Immunosuppression in irradiated breast cancer patients: in vitro effect of cyclooxygenase inhibitors

Bull N Y Acad Med. 1989 Jan;65(1):36-44.

Abstract

We have documented in previous studies that local irradiation therapy for breast cancer caused severe lymphopenia with reduction of both T and non-T lymphocytes. Non-T cells were relatively more depressed but recovered within six months. The recovery of T cells, on the other hand, remained incomplete 10-11 years after irradiation. Several lymphocyte functions were also severely impaired. An association was found between prognosis and postirradiation mitogen reactivity of lymphocytes from these patients. Mortality up to eight years after irradiation was significantly higher in patients with low postirradiation phytohemagglutinin and PPD reactivity. The radiation induced decrease in mitogenic response seemed mainly to be caused by immunosuppressive monocytes, which suggests that the underlying mechanism might be mediated by increased production of prostaglandins by monocytes. For this reason we examined the effect of some cyclooxygenase products on different lymphocyte functions and found that prostaglandins A2, D2, and E2 inhibited phytohemagglutinin response in vitro. Natural killer cell activity was also reduced by prostaglandins D2 and E2. The next step was to examine various inhibitors of cyclooxygenase in respect to their capacity to revert irradiation-induced suppression of in vitro mitogen response in lymphocytes from breast cancer patients. It was demonstrated that Diclofenac Na (Voltaren), Meclofenamic acid, Indomethacin, and lysin-mono-acetylsalicylate (Aspisol) could enhance mitogen responses both before and after radiation therapy. This effect was most pronounced at completion of irradiation. On a molar basis, Diclofenac Na was most effective followed by Indomethacin, Meclofenamic acid, and lysin-monoacetylsalicylate. The clinically beneficial effects of irradiation might be overshadowed by its effects on the immune system. If true, the value of treatment could be improved if radiation-induced suppression of lymphocyte response, which correlates inversely to survival, is reduced. Since such an effect can be achieved in these patients with cyclooxygenase inhibitors in vitro it is possible that it can be achieved also in vivo.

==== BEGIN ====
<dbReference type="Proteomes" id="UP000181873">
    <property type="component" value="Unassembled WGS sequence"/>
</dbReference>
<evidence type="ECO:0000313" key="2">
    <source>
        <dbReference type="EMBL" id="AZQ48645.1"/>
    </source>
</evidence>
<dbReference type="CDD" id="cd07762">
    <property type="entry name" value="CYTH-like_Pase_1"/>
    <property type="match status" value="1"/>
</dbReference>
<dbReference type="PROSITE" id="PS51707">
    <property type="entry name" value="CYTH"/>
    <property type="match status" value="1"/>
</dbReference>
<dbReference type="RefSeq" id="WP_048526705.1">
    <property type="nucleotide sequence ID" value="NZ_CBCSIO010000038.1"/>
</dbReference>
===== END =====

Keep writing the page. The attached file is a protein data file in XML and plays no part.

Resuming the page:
Publication types

  • Research Support, Non-U.S. Gov't

MeSH terms

  • Breast Neoplasms / drug therapy
  • Breast Neoplasms / immunology
  • Breast Neoplasms / radiotherapy*
  • Cyclooxygenase Inhibitors*
  • Diclofenac / pharmacology
  • Diclofenac / therapeutic use
  • Female
  • Humans
  • Immune Tolerance / drug effects
  • Immune Tolerance / radiation effects*
  • Indomethacin / pharmacology
  • Indomethacin / therapeutic use
  • Monocytes / immunology
  • Monocytes / radiation effects
  • Prognosis
  • Prospective Studies
  • Prostaglandins / biosynthesis
  • Prostaglandins / physiology
  • Random Allocation
  • T-Lymphocytes / immunology
  • T-Lymphocytes / radiation effects

Substances

  • Cyclooxygenase Inhibitors
  • Prostaglandins
  • Diclofenac
  • Indomethacin